Carlisle Housing Authority supports Long Ridge LIP

by Karina Coombs

Windows have been installed on the front facade of the Benfield Farms senior affordable housing under construction on South Street. (Photo by Ellen Huber)

Members of the Carlisle Housing Authority voted on October 15 to recommend the Board of Selectmen adopt the 40B project proposed by Jeffrey Brem of Long Ridge Road as a Local Initiative Project (LIP). The vote was three in favor with one opposed. Brem has presented a plan to build 20 homes on 9.48 acres at 100 Long Ridge Road, with five of the home classified as affordable. 

According to The Massachusetts Executive Office of Housing and Community Development website (, the purpose of an LIP is to provide technical assistance to both housing developers and towns throughout the Commonwealth in an effort to help with the creation of affordable housing. Housing Authority Chair Alan Lehotsky described Brem’s presentation at the Board of Selectmen’s October 8 meeting and explained that Carlisle needed to look at a variety of housing options to meet the state mandated goal of 10% affordable units including both rental and owner properties.

Member Randall Brown opposed the plan and said it did not offer enough affordable units to warrant the development, noting that only a handful of the proposed homes would be subsidized and the rest would add to the overall housing stock for the town thereby adding to the 10% affordable figure. 

Brown also noted that an increase of wells in such a small area could pose as a risk for neighboring water supplies. “It isn’t that awful sounding,” said Lehotsky, while acknowledging he did not know what the land would support. “You are still looking at two units per acre. You drive through Billerica and there are a lot of small lots with wells.” 

“Don’t we already have a lot of houses in the [affordable] range?” asked Brown. Brem has estimated that 15 of the homes would be sold at a market price of $700,000 to $725,000. The five units marked as affordable would have an anticipated sale price in the low $200,000 range. Members Carolyn Ing and James Bohn said Carlisle did not have properties in this lower range, with Ing adding that most undeveloped housing lots in town were being sold for more than that, in some cases twice as much more. 

Bohn said that he would vote for the motion because Carlisle needed housing diversity and Brem would be using his own money for the project. “It might get us some brownie points [with the state],” added Ing, explaining the project would show the town is inclined to add more housing.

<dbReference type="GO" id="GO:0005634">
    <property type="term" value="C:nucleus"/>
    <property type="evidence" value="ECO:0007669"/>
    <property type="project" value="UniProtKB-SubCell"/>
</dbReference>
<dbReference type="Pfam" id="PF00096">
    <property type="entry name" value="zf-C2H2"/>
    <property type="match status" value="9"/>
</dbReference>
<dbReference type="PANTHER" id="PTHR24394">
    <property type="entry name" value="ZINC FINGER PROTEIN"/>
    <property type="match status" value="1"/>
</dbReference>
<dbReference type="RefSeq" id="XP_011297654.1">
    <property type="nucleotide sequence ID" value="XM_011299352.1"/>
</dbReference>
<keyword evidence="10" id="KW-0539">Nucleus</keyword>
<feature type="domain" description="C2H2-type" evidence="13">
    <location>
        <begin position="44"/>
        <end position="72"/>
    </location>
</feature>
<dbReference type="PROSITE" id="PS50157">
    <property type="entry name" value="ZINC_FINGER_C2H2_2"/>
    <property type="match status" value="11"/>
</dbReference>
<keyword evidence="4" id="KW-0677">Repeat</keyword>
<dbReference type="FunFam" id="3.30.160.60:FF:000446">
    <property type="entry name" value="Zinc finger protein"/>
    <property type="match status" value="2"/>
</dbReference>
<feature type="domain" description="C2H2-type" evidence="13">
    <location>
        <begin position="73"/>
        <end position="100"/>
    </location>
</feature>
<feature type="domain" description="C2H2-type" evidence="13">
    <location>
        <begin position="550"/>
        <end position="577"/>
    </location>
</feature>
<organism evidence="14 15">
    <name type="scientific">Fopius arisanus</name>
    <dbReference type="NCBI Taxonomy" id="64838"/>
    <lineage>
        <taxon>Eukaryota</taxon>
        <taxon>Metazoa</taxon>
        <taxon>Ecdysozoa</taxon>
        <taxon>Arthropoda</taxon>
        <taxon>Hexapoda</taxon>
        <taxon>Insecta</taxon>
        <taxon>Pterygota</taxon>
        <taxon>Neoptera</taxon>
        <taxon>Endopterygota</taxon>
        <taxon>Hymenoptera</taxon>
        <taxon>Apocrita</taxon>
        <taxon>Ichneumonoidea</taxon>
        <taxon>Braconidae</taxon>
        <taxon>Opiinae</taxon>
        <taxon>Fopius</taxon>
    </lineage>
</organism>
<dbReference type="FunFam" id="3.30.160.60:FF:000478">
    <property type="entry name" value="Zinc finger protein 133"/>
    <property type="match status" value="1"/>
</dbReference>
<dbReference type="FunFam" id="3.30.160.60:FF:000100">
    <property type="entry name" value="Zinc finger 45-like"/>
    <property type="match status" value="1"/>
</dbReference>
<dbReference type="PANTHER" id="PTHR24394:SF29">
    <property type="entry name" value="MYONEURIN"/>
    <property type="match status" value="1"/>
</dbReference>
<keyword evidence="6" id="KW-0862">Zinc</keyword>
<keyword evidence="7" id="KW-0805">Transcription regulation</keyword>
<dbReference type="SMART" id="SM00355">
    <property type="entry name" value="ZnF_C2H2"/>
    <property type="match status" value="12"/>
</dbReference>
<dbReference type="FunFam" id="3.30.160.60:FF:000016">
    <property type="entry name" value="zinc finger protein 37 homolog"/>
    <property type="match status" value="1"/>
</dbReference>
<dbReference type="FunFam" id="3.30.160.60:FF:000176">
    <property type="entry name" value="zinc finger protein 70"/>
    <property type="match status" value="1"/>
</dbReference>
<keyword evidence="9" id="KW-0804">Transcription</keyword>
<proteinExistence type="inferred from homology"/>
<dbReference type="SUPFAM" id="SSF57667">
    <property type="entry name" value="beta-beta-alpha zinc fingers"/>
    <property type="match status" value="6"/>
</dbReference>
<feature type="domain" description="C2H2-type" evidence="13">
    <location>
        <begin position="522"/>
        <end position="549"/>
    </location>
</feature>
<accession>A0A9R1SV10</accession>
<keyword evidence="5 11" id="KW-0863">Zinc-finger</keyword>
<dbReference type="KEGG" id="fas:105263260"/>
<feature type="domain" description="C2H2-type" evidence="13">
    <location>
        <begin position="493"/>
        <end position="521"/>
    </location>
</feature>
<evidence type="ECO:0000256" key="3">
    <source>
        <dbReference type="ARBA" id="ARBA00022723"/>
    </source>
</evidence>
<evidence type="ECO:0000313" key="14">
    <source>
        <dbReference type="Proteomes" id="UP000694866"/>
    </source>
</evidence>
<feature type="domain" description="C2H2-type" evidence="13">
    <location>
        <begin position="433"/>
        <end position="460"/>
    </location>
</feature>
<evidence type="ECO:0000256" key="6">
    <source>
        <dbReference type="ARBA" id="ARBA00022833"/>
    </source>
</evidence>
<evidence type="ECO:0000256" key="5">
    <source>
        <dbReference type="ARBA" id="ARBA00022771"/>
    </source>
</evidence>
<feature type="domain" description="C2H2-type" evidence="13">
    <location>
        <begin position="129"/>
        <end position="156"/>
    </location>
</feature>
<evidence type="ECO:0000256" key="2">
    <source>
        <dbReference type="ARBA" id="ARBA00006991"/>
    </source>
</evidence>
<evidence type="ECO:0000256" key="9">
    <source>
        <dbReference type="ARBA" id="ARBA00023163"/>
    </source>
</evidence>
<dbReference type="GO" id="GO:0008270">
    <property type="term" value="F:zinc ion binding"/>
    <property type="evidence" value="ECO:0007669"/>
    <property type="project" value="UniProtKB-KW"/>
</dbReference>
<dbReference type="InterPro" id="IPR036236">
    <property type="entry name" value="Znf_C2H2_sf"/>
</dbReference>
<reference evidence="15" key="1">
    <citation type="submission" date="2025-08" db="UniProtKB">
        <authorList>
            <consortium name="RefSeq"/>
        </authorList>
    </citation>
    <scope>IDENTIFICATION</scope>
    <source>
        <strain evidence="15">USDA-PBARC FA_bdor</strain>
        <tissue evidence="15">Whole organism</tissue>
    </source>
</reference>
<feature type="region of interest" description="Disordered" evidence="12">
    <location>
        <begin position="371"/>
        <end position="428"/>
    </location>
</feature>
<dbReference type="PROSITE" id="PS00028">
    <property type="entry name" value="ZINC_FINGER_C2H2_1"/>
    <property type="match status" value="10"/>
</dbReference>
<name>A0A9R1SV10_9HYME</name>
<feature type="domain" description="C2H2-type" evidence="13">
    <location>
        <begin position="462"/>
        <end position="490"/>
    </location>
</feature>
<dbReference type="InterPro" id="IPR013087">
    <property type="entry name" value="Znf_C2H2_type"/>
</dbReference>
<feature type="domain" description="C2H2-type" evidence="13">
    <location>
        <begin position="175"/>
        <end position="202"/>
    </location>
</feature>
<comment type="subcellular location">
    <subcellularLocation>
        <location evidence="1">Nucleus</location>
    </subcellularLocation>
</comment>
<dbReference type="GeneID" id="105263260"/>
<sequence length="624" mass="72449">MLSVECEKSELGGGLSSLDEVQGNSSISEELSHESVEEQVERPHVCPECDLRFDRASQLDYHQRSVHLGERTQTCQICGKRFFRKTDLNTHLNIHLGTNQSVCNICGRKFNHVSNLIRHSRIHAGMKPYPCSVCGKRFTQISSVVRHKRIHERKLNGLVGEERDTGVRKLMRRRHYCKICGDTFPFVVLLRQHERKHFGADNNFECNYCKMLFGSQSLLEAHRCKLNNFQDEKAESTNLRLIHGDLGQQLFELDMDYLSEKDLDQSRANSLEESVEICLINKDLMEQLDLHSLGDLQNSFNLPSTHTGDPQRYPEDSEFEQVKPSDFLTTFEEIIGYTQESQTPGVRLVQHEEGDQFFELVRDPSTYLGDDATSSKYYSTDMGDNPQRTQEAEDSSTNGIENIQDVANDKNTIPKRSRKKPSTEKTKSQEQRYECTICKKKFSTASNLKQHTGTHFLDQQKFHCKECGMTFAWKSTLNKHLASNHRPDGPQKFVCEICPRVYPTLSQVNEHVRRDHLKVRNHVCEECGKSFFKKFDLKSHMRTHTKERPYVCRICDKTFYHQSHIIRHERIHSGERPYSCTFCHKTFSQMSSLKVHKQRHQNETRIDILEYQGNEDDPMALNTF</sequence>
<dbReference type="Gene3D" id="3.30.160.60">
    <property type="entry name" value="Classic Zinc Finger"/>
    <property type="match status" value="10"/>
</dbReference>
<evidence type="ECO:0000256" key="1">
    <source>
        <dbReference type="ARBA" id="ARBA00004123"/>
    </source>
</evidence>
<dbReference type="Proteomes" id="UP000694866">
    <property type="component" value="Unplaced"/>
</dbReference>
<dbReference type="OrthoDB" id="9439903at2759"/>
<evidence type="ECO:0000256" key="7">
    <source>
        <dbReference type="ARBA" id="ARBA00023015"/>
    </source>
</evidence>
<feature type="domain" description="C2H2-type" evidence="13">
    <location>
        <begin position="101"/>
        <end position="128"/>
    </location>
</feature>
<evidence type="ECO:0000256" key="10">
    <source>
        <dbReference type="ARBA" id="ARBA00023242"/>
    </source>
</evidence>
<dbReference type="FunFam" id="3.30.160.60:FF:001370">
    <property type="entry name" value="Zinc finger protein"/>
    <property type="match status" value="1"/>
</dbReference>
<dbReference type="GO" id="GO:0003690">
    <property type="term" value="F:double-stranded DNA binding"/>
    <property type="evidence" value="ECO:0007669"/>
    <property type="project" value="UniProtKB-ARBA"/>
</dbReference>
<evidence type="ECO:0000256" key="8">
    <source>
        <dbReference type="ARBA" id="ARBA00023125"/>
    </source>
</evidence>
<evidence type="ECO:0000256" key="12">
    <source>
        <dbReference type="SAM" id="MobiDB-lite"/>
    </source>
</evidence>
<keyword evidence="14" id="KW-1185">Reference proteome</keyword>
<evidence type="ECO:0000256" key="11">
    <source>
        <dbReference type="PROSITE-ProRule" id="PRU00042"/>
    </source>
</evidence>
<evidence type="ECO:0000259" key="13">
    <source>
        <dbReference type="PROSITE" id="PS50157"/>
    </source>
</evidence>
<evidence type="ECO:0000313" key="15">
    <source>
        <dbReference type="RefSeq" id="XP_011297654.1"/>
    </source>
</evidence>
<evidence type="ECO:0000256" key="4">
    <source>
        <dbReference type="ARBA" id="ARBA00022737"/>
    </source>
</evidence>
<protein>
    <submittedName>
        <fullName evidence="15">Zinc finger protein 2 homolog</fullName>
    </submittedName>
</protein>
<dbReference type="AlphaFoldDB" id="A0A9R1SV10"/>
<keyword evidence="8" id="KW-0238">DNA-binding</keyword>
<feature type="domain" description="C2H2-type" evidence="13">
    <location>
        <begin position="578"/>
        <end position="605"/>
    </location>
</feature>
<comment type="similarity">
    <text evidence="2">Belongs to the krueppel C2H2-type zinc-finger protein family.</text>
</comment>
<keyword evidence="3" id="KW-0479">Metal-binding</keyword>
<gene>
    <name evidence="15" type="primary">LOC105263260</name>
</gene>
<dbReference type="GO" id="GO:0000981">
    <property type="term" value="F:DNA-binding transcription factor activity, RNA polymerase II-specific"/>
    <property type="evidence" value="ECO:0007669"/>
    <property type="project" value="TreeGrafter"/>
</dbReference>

The Housing Authority will not officially pass along its vote to the Selectmen until after its October 28 meeting, giving absent Housing Authority member Steve Pearlman an ability to weigh in.

Goff property planning

In other business, Lehotsky described the first design sessions for development of Goff property at 338 Bedford Road held on October 9 (see “Goff property development options explored,” October 16). Lehotsky said that he felt like the meeting, organized by the Carlisle Affordable Housing Trust, accomplished something by the end of the process, explaining that participants worked to create two very different site plans. 

The Goff property was purchased for housing and other municipal uses, explained Lehotsky. While only ten units of Department of Developmental Services (DDS) housing can be placed on the property, it can also be used for recreation or a senior/community center. The next session will be held on November 6.

Lehotsky is on the agenda for the next Housing Trust meeting to offer that the Housing Authority take responsibility for writing the Request for Proposal (RFP) on the property, given their experience with the Benfield Farms affordable housing development. He explained that the Housing Authority can start working on a proposal now, even without knowing which end of the property the DDS housing will be built on. Lehotsky would like to see the Housing Authority responsible for selecting the developer and moving the project forward as they did for Benfield.

Benfield Farms update 

Peabody Properties is beginning to interview lottery candidates this month, but Neighborhood of Affordable Housing (NOAH) is still accepting applications from those interested in the property. The property is also on track for a model unit to be completed in early November for prospective tenants to tour. The unit will not be furnished, but will be painted and with flooring and cabinets. Lehotsky described the property as taking shape and starting to blend in with its surroundings.

Lehotsky circulated a letter from the NOAH regarding several additional fire-related items Fire Chief David Flannery had requested for the Benfield Farms property. Lehotsky explained that NOAH declined to add the items because they felt they went beyond what was required and they were confident with the systems they have put in place. Reached later, NOAH’s Director of Real Estate Development Toby Kramer noted that a fire protection engineer approved the Benfield plans, which meet local and state fire codes. Kramer explained the property has a 30,000-gallon fire safety cistern with its own well, a 24-foot roadway that allows two fire trucks parking alongside one another, a 40,000-gallon sprinkler system for the structure and a water valve connection near the front door for fire hoses. Kramer explained that the two or three remaining items in question were holdovers from a longer list that NOAH had been negotiating over the past few years with Flannery. “We’ve done everything we can to make it a safe building,” said Kramer. ∆